One fantastic day, however, does not guarantee a happy marriage. Ursula sets Ariel's terms knowing full well that true love cannot blossom in that time; she specifies that the "kiss of true love" has to happen, and gentlemanly Eric makes it clear early on in the film that he wants to love and marry a woman that he can respect. He becomes obsessed with the maiden who rescues him from drowning because she saved his life in the middle of a storm, which takes guts. Ariel without a voice or means to survive on land appears more as a damsel in distress than a figure of respect, and she earns that respect by showing her ability to drive a carriage with vigor, waltz gracefully, and make Eric laugh. He sees her at her craziest, learns her name, and realizes that he can try to love this mute girl even if he can never find the strange maiden who saved him from drowning. His attempt to kiss during their rowboat date, and then to talk to her later that night, reveals that true love has happened, much to Ursula's chagrin. Small wonder that she sabotages Ariel's chance for permanent humanity, and that Eric takes on the sea witch with a broken ship to rescue his mermaid. Actions matter more than love songs, since Eric doesn't even sing in the film, and he certainly takes action to fight for what he wants while remaining a gentleman.

Beauty and the Beast had a tongue-in cheek approach to the idea of courtship, thanks to Gaston. The town hero and most charming gentleman in town, Gaston plans "to woo and marry Belle," after winning every local lady's heart. To demonstrate his interest in her single status, he throws her books in the mud and imagines a future where she only serves as a child-bearer and a quiet wife. Belle pushes him in the mud in retaliation and shows no reciprocation of his obsession.

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Gaston performs false courtship because he makes no effort to understand Belle better.  We certainly know what Gaston wants out of a long-term relationship, and we also know that his good looks redeem his jerk qualities for the simpler village girls, but he cannot win Belle's heart with an abrasive approach. These actions contrast greatly with those of the Beast, who after saving Belle from the wolves bonds with her over a love of books and feeding birds. The Broadway adaptation carries Gaston's arrogance further with the song "Me" below; he attempts an awkward waltz with Belle that does not win her favor, for he doesn't ask about her desires or dreams.


The Beast, unlike Gaston, takes time to understand Belle's dreams and desires, satisfying them as best as he can. Although he fails in the first attempt, inviting her to dinner on her first night as a castle "prisoner" or "guest," he wins her trust by saving her from a pack of wolves and her affection by gifting her with an entire library. Even after this magnificent gift, and an elegant ballroom dance, however, true love doesn't occur for one reason: Belle is obligated to stay in the castle. When Beast releases her from that promise, thereby proving his desire for her happiness, Belle returns of her own free will to rescue him from the mob. Once again, the couple has to prove their love through their actions, done at a personal risk.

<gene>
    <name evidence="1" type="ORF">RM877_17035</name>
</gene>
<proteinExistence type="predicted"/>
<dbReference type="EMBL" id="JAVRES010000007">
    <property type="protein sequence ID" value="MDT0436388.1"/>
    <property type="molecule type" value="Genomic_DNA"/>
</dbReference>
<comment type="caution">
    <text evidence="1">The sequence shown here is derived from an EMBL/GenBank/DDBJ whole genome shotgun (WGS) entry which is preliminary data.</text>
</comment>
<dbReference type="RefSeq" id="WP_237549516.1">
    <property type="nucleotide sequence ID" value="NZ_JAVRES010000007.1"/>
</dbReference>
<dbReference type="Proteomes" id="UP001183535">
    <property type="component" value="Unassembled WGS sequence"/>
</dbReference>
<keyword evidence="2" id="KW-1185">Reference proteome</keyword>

As American animation entered the 1990s, Disney realized that relationships needed to develop onscreen, to build plausibility. Aladdin and Jasmine have their magic carpet ride, for example, but also date in the television spinoff series; Tarzan and Jane spent months getting acquainted in the African jungle; Simba from The Lion King married his best friend from childhood; Phoebus and Esmeralda do not get married in Hunchback of Notre Dame but maintain a flirting rapport during the film. Even the lesser-known films such as Treasure Planet had romantic couples taking time onscreen to develop from awkward captain and navigator relationships.

With that, we then turn to Disney's return to serious animated film, The Princess and the Frog, in 2009. The trend when adapting fairy tales was to get rid of the "marry him with no character development" ending and make the romances more socially acceptable. Such a change becomes a narrative risk but for most of the films worked out in the long run.

For Princess and the Frog, the title characters do nothing but court each other or try to break the voodoo curse that has turned them into green amphibians. That said, the courting does not start intentionally; Tiana kisses the transformed Prince Naveen after he hints of financial recompense, thus turning into a frog as well. The two spend most of the night and next morning arguing about how to become human again, and only bond after fighting off frog-hunters and Dr. Facilier, the Shadow Man.

Personally, I feel that the courtship in Princess was very forced, in terms of showing how two different people learn to love each other. Instead of one kiss ending their problems, Naveen and Tiana have their flaws, and they spend the film overcoming them. Tiana teaches the prince how to mince mushrooms and pass on survival skills that he never learned, while he invites her to loosen up and share her dream with the people she loves. In addition, the swamp animals play music to accompany their waltz and local wise woman Mama Odie expresses that they both need love to become human again.

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My pet peeve with this narrative is that Tiana already has loved ones in her life: her mother Eudora and best friend Charlotte. The song "Almost There" features Tiana singing about her dream to her mother. Charlotte also cheers when she can help Tiana reach her dream, by buying made-to-orders beignets in bulk and then later agreeing to fund her. The young waitress only loses sight of her values when kissing Naveen for money, while she is desperate after learning that another customer has bought the building she wanted. Also, she doesn't fight Dr. Facilier out of love for Naveen, but rather out of love for her father and what he valued. I would have felt more comfortable with this interpretation if Tiana's willingness to lose sight of her values was more pronounced, or if she and Naveen had not been portrayed as extreme polar opposites. While opposites do attract, the film compresses too much character development into two hours that would not happen in real life. There has to be a spark of attraction rather than a dose of people learning to overcome their flaws.